If your instructor gives you a syllabus or calendar, read it.A detailed syllabus often includes the instructor’s philosophy about exams.This can be used to remind you of specific texts or items that you focused on.It’s important that your teacher spent more than one day in class.A section about exams is included in most syllabuses.You should be able to determine what percentage of your overall grade each exam makes up, which can help you determine how long you should study for it.

Step 12: Take a moment to review your class notes.

You may need to provide definitions of key concepts or literary movements for some exams.You need to be able to talk about how a theme is explored in various works.If you see a theme or topic that comes up more than once, this is a good sign that you may be taking the exam.

Step 13: You should attend class before the exam.

The best time to attend class is the day before the exam.The directions of focus that you should study will likely be indicated by your teacher.This is also when teachers give out study guides.If you must miss class, you should ask a friend or reliable colleague for copies of handouts or notes from class.She is more likely to take notes if she knows you will be gone.Contact your teacher to find out what you missed in class.It is a good idea to let her know you will be gone, and that you tried to get another student to take notes for you.If you say you want to know if you missed anything or if important was covered, this may offend your teacher.Do you want your teacher to tell you what she did in class?

Step 14: What should you study?

Ask your teacher about the exam at the end of class if she doesn’t volunteer a study guide.Asking for guidance about studying and not knowing what the exam content will be is the best way to go about it.It is important to know if the exam is cumulative, covering everything from the beginning of the semester, or if it is only covering material since your last exam.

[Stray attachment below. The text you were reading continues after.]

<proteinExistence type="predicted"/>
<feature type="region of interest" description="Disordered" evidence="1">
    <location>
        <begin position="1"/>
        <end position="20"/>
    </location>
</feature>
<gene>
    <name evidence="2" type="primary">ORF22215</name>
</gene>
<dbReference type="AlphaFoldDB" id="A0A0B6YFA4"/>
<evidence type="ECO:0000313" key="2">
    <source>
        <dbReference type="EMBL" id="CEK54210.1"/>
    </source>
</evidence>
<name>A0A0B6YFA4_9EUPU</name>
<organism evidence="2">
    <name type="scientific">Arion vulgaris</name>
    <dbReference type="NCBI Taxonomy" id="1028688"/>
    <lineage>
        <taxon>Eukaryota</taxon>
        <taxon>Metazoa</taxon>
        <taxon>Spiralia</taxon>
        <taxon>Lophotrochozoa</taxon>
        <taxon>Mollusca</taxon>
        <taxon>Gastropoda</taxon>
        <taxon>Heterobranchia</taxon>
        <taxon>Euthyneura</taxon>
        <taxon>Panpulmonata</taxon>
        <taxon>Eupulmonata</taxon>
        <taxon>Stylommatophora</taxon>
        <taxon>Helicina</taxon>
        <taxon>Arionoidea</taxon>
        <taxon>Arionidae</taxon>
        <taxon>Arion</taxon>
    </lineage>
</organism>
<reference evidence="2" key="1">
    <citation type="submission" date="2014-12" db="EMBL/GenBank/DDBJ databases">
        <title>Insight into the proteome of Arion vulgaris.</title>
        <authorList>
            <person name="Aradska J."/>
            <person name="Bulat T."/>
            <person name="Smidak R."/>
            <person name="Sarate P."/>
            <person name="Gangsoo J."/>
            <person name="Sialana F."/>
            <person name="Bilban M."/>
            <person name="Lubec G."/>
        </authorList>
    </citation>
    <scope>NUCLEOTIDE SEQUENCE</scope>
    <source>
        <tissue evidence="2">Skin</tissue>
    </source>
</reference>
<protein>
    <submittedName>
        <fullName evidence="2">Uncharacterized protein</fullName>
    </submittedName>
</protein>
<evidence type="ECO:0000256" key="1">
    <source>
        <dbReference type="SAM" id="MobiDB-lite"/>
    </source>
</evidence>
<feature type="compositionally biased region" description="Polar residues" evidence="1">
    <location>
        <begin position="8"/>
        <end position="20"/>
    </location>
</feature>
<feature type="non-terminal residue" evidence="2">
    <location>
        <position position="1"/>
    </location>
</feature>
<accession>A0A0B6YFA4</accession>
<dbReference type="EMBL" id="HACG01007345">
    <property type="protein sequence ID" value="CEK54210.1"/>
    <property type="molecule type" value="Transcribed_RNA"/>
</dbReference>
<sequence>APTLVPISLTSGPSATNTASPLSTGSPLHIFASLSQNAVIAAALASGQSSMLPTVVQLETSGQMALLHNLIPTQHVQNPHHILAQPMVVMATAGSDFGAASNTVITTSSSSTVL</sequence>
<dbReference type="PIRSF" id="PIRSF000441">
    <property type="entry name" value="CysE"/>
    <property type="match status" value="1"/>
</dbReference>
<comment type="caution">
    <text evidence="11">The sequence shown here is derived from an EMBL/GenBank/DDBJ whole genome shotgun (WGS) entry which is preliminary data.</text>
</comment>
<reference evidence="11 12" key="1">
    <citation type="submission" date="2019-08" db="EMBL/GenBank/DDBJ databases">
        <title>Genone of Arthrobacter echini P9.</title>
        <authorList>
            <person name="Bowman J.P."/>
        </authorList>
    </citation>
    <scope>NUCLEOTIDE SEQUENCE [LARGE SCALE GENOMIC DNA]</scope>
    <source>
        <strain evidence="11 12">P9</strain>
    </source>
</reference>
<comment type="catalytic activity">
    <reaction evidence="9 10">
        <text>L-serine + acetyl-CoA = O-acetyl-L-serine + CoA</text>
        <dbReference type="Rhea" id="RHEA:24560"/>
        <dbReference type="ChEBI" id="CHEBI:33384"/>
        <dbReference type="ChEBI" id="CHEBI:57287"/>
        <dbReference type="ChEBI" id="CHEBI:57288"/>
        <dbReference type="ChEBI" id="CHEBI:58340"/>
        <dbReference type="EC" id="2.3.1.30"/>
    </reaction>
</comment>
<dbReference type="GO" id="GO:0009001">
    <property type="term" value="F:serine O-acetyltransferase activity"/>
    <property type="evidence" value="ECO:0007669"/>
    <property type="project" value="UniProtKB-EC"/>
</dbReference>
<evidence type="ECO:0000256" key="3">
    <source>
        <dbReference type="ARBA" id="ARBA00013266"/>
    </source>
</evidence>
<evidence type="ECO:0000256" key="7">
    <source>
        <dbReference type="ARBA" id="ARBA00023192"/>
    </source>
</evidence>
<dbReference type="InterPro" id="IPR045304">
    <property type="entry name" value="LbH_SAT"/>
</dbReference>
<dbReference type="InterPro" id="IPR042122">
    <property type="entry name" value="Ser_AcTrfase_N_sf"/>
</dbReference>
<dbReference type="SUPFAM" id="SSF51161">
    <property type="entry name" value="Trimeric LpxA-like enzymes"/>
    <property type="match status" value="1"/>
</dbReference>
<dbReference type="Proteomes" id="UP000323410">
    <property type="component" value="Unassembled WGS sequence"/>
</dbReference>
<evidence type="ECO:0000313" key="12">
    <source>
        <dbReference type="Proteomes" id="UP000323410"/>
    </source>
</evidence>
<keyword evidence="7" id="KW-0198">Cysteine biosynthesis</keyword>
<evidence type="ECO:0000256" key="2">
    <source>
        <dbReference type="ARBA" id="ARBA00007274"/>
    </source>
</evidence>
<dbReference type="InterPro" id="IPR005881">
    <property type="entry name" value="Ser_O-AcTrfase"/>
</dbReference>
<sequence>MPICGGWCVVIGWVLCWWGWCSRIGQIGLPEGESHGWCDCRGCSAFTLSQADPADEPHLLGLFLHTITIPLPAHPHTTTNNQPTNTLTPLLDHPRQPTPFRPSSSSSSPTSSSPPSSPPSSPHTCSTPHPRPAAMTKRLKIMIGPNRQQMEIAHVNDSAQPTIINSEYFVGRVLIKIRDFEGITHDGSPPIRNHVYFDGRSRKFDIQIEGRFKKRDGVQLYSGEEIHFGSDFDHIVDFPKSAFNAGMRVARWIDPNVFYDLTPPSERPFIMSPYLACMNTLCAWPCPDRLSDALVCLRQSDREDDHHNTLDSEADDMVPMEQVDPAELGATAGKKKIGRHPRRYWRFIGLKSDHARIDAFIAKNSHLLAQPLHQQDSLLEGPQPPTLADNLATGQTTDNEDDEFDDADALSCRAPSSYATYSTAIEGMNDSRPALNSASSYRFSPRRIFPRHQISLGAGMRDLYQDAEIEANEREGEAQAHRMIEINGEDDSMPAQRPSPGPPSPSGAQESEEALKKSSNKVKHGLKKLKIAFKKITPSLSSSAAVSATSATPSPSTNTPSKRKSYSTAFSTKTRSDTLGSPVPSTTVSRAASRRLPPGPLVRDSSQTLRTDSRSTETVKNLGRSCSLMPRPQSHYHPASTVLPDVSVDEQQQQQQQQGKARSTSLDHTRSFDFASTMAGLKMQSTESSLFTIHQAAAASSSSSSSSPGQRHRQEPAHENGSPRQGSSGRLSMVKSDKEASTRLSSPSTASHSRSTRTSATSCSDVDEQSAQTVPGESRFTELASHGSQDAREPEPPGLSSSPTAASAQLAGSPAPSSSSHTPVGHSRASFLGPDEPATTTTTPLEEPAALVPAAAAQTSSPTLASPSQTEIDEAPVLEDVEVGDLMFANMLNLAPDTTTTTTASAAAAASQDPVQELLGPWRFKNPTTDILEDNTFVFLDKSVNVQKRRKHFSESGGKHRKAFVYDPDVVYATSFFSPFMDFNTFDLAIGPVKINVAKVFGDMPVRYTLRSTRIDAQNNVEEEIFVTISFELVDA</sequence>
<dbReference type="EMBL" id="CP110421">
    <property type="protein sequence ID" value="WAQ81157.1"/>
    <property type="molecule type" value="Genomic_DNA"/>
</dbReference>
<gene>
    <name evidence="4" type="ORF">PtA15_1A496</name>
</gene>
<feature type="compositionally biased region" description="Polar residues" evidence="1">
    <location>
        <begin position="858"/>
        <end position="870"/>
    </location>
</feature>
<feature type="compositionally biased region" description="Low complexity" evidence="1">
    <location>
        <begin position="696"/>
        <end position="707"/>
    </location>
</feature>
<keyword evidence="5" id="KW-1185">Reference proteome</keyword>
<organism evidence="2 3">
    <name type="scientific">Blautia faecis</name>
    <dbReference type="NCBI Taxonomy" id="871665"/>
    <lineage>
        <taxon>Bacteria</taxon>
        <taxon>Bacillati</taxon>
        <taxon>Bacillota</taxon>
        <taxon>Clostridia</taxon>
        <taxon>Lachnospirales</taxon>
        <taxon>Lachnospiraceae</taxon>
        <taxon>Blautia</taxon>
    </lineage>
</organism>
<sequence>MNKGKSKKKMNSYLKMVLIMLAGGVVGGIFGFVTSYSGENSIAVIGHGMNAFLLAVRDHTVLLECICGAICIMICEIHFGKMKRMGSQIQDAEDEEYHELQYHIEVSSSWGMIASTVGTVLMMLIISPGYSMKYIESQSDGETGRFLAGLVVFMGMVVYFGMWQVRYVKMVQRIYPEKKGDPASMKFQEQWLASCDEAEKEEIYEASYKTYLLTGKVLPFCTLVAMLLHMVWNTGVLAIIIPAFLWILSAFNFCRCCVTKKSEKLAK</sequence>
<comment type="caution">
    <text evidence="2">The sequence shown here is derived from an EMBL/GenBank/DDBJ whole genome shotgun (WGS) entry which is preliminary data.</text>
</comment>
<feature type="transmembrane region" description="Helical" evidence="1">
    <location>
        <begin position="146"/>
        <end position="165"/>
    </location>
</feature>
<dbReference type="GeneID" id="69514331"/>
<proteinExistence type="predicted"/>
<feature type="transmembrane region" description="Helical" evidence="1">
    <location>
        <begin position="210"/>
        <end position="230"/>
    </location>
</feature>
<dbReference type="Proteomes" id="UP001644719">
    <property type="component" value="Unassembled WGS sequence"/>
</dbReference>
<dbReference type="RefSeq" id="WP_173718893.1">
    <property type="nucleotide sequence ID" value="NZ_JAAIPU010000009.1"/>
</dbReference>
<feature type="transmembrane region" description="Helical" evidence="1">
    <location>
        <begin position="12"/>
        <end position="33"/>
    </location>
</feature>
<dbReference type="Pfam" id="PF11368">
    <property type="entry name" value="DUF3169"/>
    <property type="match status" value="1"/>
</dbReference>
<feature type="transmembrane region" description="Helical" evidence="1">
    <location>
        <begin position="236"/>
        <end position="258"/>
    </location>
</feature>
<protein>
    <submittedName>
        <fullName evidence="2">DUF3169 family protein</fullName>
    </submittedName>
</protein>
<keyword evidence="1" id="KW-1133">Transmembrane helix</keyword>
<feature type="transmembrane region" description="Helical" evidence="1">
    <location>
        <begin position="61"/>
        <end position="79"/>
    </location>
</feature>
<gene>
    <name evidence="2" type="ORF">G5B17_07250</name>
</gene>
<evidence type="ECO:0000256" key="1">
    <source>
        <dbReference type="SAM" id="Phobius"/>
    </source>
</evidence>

Step 15: Take the previous course exams.

Look at the last test you took if this is not your first exam.Many teachers use the same format for each exam, so an earlier test can serve as a study guide, or at least give you an idea of what to expect from the exam.

Step 16: You should know the format of the exam.

You should also ask your instructor about the format of the exam.Knowing whether an exam will be multiple choice or an essay can help you decide how to study.Knowing if you will be taking the test on a computer or pen and paper will help you figure out how to study.The need to spend a lot of time studying the spelling of vocabulary words may be mitigated by a computer with word processing software.

Step 17: Appropriate test-taking materials should be determined.

Bring the appropriate materials for the exam to be prepared.If your exam will be done on a computer, you don’t need to bring anything with you.If you need a pen or pencil, paper or a test booklet, you should find out if you can use your textbook or novels while taking the test.You can use a notecard or study guide while taking the test.

Step 18: Ask them if they want to study together.

You are not the only one who wants to take the English exam.Asking before or after class if anyone wants to join a study group can increase the effectiveness of your studies.If you plan ahead, you are more likely to be able to put together a study group.

Step 19: Take notes with you.

A good way to remember details about class discussions is by circulating or comparing notes.If you were absent from class, this can be a good way to review the material.Remember that your group members were not going to share their notes, so be nice to them.Don’t be embarrassed by the state of your class notes.Even messy notes can be helpful to someone who doesn’t have any.

Step 20: Talk about literature.

A lively debate about the texts is a good way to get interested in them.To back up your points, be sure to look at the text and find opportunities to use evidence from it.

Step 21: Take a look at previous tests.

If your classmates are comfortable sharing the results of previous tests in the class, you can compare to see what types of responses seem to be the most successful.Knowing if your teacher tends to give higher marks to longer, more detailed responses or to responses that are direct and to-the-point can help you determine how to approach answering questions on the test.